PRESTON – For the fifth time in almost two decades, members of the Bear River Heritage Area are asking Congress for a national designation and are hoping this will be the year it becomes official.
“When you have an entity that’s supported nationally, you are going to have funding,” according to BRHA Coordinator Lisa Goede. “With that funding, you can help build your community, encourage more economic development and heritage tourism, which is what we’re mostly about.”
The BRHA has been seeking national recognition since it was created in 2000. Among other things, it was established to preserve, promote and enhance historical places.
In Cache County, some of those historical places include the American West Heritage Center and the Historic Cache County Courthouse.
The BRHA hosted a discovery day on Monday at the Larsen-Sant Library in Preston, to share the organization’s mission and goals with state and local leaders as well as members of the community.
The organization covers seven counties – Cache, Box Elder and Rich in northern Utah; and, Bear Lake, Caribou, Franklin and Oneida in southeastern Idaho.
Representatives from the offices of several Idaho state lawmakers, along with county commissioners from Cache and Bear Lake counties, attended the event.
“We are visiting every city council and every town council meeting with all the committee members to make sure everyone understands what a national designation means and how it can benefit a community,” said Goede.
The benefits, according to Goede, clearly come in the form of dollars to a community. The designation also helps BRHA obtain grants to aid heritage groups in preserving and promoting historic sites.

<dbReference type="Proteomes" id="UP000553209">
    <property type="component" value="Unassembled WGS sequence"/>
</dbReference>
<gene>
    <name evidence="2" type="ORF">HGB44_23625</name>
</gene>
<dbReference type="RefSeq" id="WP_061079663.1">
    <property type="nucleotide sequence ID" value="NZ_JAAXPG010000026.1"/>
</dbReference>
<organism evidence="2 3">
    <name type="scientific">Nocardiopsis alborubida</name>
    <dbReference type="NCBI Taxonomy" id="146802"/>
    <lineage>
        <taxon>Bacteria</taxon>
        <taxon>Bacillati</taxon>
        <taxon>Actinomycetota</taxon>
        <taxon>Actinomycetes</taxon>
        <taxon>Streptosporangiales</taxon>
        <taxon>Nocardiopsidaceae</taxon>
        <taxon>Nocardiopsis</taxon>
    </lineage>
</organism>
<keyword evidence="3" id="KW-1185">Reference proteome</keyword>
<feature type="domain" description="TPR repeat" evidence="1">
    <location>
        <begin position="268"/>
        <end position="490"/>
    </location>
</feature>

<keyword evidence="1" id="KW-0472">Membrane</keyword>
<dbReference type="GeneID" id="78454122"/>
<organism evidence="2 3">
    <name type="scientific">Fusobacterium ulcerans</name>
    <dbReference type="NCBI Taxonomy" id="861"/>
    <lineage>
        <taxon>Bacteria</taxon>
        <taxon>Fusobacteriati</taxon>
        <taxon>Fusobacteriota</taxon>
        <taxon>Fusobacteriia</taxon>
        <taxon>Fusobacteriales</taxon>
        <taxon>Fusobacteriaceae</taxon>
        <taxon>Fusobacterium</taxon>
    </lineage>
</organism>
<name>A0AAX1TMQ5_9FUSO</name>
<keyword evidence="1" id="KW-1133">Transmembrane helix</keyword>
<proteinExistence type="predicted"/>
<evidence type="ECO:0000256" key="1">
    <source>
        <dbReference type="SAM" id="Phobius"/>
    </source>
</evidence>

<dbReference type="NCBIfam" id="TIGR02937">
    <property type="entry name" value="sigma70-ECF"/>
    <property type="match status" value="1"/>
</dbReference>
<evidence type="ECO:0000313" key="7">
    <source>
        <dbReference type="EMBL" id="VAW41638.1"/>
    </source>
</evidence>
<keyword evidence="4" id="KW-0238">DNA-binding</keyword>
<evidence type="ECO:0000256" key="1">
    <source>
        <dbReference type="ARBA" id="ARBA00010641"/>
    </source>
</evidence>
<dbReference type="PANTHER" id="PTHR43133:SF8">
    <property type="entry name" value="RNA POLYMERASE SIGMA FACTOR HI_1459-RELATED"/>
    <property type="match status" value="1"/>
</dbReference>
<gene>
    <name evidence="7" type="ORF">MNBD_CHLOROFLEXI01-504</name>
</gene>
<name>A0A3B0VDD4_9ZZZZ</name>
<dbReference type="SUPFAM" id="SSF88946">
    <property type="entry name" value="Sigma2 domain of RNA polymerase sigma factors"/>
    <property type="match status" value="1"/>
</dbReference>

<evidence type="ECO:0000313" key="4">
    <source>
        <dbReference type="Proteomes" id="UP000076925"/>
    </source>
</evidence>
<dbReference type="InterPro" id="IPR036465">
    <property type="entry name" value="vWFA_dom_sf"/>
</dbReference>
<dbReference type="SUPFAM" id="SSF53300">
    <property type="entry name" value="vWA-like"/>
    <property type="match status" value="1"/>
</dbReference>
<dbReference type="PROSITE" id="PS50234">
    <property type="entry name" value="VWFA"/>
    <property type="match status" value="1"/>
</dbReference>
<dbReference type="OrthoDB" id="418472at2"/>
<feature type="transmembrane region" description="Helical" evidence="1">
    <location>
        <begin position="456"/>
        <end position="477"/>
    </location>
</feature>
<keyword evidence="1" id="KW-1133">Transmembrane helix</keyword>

Brian Carver, Bear River Area of Governments Economic Development Director, said tens of millions of dollars flow into the area every year as a result of heritage tourism and they would like to see that grow.
“We get a lot of international tourists passing through on their way to Yellowstone, Jackson Hole and other locations,” said Carver. “We would like to see those people come to our area more, stay longer and spend a few extra dollars here. The additional money and grants that come with a national designation will help in that effort,” he stated.
Bear Lake County Commissioner Vaughn Rasmussen came to the meeting with some skepticism. When federal dollars are involved, he said there are always strings attached.
“Bear Lake County isn’t against it,” he said. “We just want some questions answered.”
“They need to be able to see the language of the bill and we are inviting them to write it to their specification so everyone’s happy with everything,” said Goede, who attempted to ease Rasmussen’s concerns.
Private and or public property owners are not obligated to participate in any plan, project, or program of the heritage area. They can decide not to apply for grants, or participate in projects, she stated.
Goede said it’s been difficult to get the designation for BRHA because Utah and Idaho lawmakers have not always been on the same page. However, she is optimistic this time. Representative Rob Bishop (R-Utah 1st District), who has not been supportive in the past, is now on board, she said.
Goede said she is visiting all seven counties and talking with as many lawmakers as she can in an effort to garner support in both Idaho and Utah. The hope is that Congress will approve the national designation before the end of the year.
Utah already has two national heritage areas – the Mormon Pioneer National Heritage Area in central and southern Utah, and the Great Basin National Heritage Area on the Utah/Nevada border.